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Don't Sell Chubb Limited (NYSE:CB) Before You Read This

Simply Wall St

The goal of this article is to teach you how to use price to earnings ratios (P/E ratios). We'll look at Chubb Limited's (NYSE:CB) P/E ratio and reflect on what it tells us about the company's share price. Chubb has a price to earnings ratio of 19.03, based on the last twelve months. In other words, at today's prices, investors are paying $19.03 for every $1 in prior year profit.

Check out our latest analysis for Chubb

How Do I Calculate Chubb's Price To Earnings Ratio?

The formula for price to earnings is:

Price to Earnings Ratio = Price per Share ÷ Earnings per Share (EPS)

Or for Chubb:

P/E of 19.03 = $156.28 ÷ $8.21 (Based on the year to June 2019.)

Is A High P/E Ratio Good?

A higher P/E ratio means that investors are paying a higher price for each $1 of company earnings. All else being equal, it's better to pay a low price -- but as Warren Buffett said, 'It's far better to buy a wonderful company at a fair price than a fair company at a wonderful price.'

Does Chubb Have A Relatively High Or Low P/E For Its Industry?

One good way to get a quick read on what market participants expect of a company is to look at its P/E ratio. As you can see below, Chubb has a higher P/E than the average company (15.7) in the insurance industry.

NYSE:CB Price Estimation Relative to Market, September 3rd 2019

That means that the market expects Chubb will outperform other companies in its industry. The market is optimistic about the future, but that doesn't guarantee future growth. So investors should always consider the P/E ratio alongside other factors, such as whether company directors have been buying shares.

How Growth Rates Impact P/E Ratios

P/E ratios primarily reflect market expectations around earnings growth rates. Earnings growth means that in the future the 'E' will be higher. That means unless the share price increases, the P/E will reduce in a few years. A lower P/E should indicate the stock is cheap relative to others -- and that may attract buyers.

Chubb had pretty flat EPS growth in the last year. But over the longer term (3 years), earnings per share have increased by 11%. And it has shrunk its earnings per share by 4.0% per year over the last five years. So you wouldn't expect a very high P/E.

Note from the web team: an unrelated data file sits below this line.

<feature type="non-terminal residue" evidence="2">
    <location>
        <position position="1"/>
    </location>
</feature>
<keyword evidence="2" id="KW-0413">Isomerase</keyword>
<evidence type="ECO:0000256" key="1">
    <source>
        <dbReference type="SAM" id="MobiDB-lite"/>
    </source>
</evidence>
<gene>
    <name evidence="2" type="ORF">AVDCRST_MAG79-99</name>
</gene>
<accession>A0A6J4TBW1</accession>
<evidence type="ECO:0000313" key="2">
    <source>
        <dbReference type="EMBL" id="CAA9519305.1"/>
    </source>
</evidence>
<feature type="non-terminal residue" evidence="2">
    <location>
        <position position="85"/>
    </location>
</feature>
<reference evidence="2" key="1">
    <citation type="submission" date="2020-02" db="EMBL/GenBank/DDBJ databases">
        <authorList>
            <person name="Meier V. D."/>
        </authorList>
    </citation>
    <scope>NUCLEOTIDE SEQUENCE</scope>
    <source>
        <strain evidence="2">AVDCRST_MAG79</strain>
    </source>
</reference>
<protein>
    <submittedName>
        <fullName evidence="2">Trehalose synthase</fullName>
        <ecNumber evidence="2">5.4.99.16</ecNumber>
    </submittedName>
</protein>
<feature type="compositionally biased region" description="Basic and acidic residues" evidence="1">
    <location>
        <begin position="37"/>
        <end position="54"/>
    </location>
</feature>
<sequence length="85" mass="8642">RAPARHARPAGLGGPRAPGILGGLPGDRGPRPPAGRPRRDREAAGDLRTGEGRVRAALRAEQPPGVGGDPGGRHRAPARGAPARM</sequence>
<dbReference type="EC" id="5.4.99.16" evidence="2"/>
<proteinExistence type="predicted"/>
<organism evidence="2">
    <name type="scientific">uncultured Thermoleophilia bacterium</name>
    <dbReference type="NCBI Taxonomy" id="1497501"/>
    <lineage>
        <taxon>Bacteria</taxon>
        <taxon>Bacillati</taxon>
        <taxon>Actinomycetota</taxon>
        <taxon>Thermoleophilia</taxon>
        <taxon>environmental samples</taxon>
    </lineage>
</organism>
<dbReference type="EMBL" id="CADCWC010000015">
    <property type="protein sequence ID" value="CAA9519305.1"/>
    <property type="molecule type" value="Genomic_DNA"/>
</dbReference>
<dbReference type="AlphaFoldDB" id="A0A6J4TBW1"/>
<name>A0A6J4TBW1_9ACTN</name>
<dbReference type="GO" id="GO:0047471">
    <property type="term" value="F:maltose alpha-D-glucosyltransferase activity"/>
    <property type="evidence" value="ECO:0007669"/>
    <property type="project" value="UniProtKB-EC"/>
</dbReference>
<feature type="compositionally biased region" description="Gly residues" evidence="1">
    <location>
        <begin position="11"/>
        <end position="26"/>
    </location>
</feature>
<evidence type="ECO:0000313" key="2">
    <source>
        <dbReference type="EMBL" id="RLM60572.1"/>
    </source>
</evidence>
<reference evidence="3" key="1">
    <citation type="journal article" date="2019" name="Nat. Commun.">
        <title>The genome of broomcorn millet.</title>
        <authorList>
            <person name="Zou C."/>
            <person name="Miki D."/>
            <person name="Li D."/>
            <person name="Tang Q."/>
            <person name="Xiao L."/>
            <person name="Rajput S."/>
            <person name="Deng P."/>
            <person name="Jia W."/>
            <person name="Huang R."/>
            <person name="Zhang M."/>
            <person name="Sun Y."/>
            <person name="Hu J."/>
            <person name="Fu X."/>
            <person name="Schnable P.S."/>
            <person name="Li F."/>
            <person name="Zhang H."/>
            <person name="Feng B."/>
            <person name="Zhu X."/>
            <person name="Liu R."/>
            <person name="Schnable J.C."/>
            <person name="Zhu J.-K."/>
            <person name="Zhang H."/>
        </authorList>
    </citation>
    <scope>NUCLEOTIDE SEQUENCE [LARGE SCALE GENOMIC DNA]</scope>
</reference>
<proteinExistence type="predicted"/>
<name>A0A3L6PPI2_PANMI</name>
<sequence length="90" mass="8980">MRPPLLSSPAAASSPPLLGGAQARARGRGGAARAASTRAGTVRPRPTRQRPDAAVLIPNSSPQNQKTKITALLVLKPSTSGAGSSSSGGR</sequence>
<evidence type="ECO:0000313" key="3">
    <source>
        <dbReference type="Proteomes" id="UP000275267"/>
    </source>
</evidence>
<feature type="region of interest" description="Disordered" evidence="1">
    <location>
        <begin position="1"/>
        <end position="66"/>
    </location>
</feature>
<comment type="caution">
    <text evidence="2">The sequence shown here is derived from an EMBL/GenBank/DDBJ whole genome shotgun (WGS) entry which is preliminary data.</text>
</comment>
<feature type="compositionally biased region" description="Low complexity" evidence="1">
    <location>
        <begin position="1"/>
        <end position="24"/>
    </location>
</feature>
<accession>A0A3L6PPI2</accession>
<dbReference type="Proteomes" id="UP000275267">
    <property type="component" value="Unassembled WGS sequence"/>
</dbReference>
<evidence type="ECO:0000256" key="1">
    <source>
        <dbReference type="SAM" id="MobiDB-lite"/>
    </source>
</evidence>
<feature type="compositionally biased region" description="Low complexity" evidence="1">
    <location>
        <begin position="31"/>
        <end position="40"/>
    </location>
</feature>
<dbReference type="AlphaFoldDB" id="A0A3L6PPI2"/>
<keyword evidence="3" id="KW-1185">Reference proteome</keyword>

Don't Forget: The P/E Does Not Account For Debt or Bank Deposits

It's important to note that the P/E ratio considers the market capitalization, not the enterprise value. Thus, the metric does not reflect cash or debt held by the company. Theoretically, a business can improve its earnings (and produce a lower P/E in the future) by investing in growth. That means taking on debt (or spending its cash).

Such expenditure might be good or bad, in the long term, but the point here is that the balance sheet is not reflected by this ratio.

Is Debt Impacting Chubb's P/E?

Net debt totals 17% of Chubb's market cap. This could bring some additional risk, and reduce the number of investment options for management; worth remembering if you compare its P/E to businesses without debt.

The Verdict On Chubb's P/E Ratio

Chubb's P/E is 19 which is above average (17.3) in its market. With modest debt but no EPS growth in the last year, it's fair to say the P/E implies some optimism about future earnings, from the market.

When the market is wrong about a stock, it gives savvy investors an opportunity. As value investor Benjamin Graham famously said, 'In the short run, the market is a voting machine but in the long run, it is a weighing machine.' So this free visualization of the analyst consensus on future earnings could help you make the right decision about whether to buy, sell, or hold.

Of course, you might find a fantastic investment by looking at a few good candidates. So take a peek at this free list of companies with modest (or no) debt, trading on a P/E below 20.

We aim to bring you long-term focused research analysis driven by fundamental data. Note that our analysis may not factor in the latest price-sensitive company announcements or qualitative material.

If you spot an error that warrants correction, please contact the editor at editorial-team@simplywallst.com. This article by Simply Wall St is general in nature. It does not constitute a recommendation to buy or sell any stock, and does not take account of your objectives, or your financial situation. Simply Wall St has no position in the stocks mentioned. Thank you for reading.